All the ingredients are apparently there, but somehow the mayonnaise does not bind. François Mitterrand, with his usual tactical skill, is both the umpire of the upcoming National Assembly elections and the skipper of the Socialist side. The three leaders of the rightist coalition–the corpulent Raymond Barre, with his falsetto voice; Jacques Chirac, too obviously ambitious, with his Mussolini-like chin; and Valély Giscard d’Estaing, the affected aging actor hankering after past glory–are already so preoccupied with the presidential poll, to come in 1988 at the latest, that it is difficult to tell whether they are fighting one another or the left. Spending on political advertising has broken all records, and posters showing smiling candidates plaster the country. The French now know the latest Madison Avenue imperative: instead of "cheese" they say "wistiti sex.” Yet for all this wisdom and expense, there has been no passion in this campaign.
Some commentators blame President Mitterrand for the lack of passion. There is no tension, they argue, because there is so little at stake. In past elections, when the left was-in opposition, it seemed to offer a radical alternative. Now, after five years of Mitterrand, that alternative seems to have vanished. The choice is obviously between two shades of opinion on how best to manage a capitalist society. Serge July, the editor of Libétion, a trendy newspaper, sort of a daily Village Voice, has just published a book describing Mitterrand as a reluctant normalizer, whose great merit is that he has fitted France into the traditional Western mold. It is strange that a Socialist president should receive tributes for destroying the only radical option. When I suggested that Mitterrand’s proposed model for his party is no longer the social-democratic variety but the American Democratic Party, in The Nation of November 30,1985, I feared I would be sued for libel. I didn’t know I was taking the argument almost from the horse’s mouth. In July’s book the same statement is attributed to Jean-Louis Bianco, Mitterrand’s chief of staff.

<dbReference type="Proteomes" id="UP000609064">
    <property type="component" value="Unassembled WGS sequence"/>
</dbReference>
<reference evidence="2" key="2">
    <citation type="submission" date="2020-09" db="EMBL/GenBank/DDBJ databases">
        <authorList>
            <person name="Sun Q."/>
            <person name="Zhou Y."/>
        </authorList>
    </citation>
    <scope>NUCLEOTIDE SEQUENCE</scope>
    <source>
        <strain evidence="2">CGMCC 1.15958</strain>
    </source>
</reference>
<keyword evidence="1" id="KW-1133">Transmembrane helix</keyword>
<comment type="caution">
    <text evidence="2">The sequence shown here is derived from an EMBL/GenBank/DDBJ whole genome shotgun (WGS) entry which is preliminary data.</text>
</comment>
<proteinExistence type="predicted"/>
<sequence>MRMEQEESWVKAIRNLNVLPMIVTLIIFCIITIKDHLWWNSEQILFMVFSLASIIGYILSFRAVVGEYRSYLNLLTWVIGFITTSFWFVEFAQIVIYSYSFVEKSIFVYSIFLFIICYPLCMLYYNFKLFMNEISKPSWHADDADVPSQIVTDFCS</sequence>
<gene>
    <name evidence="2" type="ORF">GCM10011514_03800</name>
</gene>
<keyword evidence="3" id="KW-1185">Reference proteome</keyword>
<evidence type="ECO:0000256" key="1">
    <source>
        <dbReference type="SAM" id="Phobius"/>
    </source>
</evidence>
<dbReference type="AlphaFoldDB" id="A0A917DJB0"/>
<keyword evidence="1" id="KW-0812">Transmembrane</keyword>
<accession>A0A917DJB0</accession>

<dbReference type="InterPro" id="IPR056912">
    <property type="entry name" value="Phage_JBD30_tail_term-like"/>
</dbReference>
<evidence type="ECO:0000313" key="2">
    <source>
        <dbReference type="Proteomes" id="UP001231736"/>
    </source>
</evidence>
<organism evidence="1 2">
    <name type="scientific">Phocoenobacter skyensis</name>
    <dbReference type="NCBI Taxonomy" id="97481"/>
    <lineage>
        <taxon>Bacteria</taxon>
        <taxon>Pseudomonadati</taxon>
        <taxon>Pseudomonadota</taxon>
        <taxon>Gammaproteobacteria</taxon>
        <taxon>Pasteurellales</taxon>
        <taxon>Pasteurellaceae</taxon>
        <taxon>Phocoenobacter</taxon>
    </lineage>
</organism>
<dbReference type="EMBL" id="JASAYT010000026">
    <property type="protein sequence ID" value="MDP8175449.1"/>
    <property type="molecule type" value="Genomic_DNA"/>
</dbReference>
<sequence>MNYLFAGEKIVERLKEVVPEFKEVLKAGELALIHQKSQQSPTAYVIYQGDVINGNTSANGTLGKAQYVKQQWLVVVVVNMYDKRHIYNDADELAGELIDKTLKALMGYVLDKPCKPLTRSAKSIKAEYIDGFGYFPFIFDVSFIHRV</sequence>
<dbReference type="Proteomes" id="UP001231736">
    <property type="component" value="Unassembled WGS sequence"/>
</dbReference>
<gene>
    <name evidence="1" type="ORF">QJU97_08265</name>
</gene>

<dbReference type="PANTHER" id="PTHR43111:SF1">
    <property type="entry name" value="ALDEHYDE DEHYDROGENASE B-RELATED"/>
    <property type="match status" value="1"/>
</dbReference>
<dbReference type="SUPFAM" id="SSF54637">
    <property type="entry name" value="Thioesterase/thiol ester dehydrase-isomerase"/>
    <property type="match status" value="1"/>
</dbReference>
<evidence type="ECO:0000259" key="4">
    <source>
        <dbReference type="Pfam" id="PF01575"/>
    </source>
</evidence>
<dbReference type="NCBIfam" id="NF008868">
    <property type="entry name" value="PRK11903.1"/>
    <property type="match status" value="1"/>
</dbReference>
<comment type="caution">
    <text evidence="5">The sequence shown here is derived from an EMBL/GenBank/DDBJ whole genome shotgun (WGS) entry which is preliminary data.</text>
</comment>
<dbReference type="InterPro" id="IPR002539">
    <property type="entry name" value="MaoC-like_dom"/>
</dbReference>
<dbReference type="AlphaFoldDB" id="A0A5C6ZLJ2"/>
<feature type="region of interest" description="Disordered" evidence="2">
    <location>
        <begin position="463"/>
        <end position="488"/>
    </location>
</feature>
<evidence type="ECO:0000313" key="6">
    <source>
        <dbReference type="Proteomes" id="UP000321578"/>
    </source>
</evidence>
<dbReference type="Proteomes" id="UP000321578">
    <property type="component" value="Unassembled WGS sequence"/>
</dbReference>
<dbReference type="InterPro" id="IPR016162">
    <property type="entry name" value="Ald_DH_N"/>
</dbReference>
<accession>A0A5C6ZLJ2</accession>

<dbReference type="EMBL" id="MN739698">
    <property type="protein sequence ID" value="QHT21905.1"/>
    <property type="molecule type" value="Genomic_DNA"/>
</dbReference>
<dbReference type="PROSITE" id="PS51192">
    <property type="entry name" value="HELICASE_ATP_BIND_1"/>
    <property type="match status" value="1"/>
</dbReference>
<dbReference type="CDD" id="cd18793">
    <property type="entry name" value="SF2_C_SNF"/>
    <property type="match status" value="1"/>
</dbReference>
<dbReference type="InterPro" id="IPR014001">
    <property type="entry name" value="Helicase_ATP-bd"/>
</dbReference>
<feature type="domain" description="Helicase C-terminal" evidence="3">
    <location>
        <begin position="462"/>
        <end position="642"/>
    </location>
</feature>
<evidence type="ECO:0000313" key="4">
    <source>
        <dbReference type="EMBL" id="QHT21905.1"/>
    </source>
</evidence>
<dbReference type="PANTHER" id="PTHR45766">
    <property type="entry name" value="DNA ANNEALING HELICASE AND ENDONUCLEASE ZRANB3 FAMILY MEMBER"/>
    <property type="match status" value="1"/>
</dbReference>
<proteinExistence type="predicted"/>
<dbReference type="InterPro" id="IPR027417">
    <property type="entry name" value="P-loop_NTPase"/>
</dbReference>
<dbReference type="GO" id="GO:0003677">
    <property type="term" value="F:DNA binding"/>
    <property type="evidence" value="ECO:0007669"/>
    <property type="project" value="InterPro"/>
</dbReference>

The lack of passion may also be attributable to the new system of proportional representation. Under the old electoral law, each district elected one deputy. There were fierce individual battles, duels between gladiators in which prominent politicians might be felled. Under the new system each party’s national headquarters draws up a list of candidates, and voters may not interfere with the order of candidates on the list. So important politicians’ heads will not go on the block, because their position at the top of the list guarantees their election. Indeed, in four out of five districts the results.can be predicted in advance.
France is divided into ninety-six départements and has ten overseas districts. Under proportional representation there is, theoretically, one deputy for every 100,000 people. In practice, small départements–even those with fewer than 100,000 inhabitants–will elect at least two deputies. The largest, Paris and the North, will choose twenty-one and twenty-four deputies, respectively. Given, the method of calculating election results (too complicated to go into here) and the absence of a national compensation system like Italy’s, whereby small parties that score a certain percentage of the total vote are awarded at-large seats, proportional representation is biased in favor of the biggest parties–the Socialists and the conservative coalition. It is estimated that if the latter takes 43 percent of the vote, it will win a bare majority of seats in the National Assembly, 289 out of a total of 577.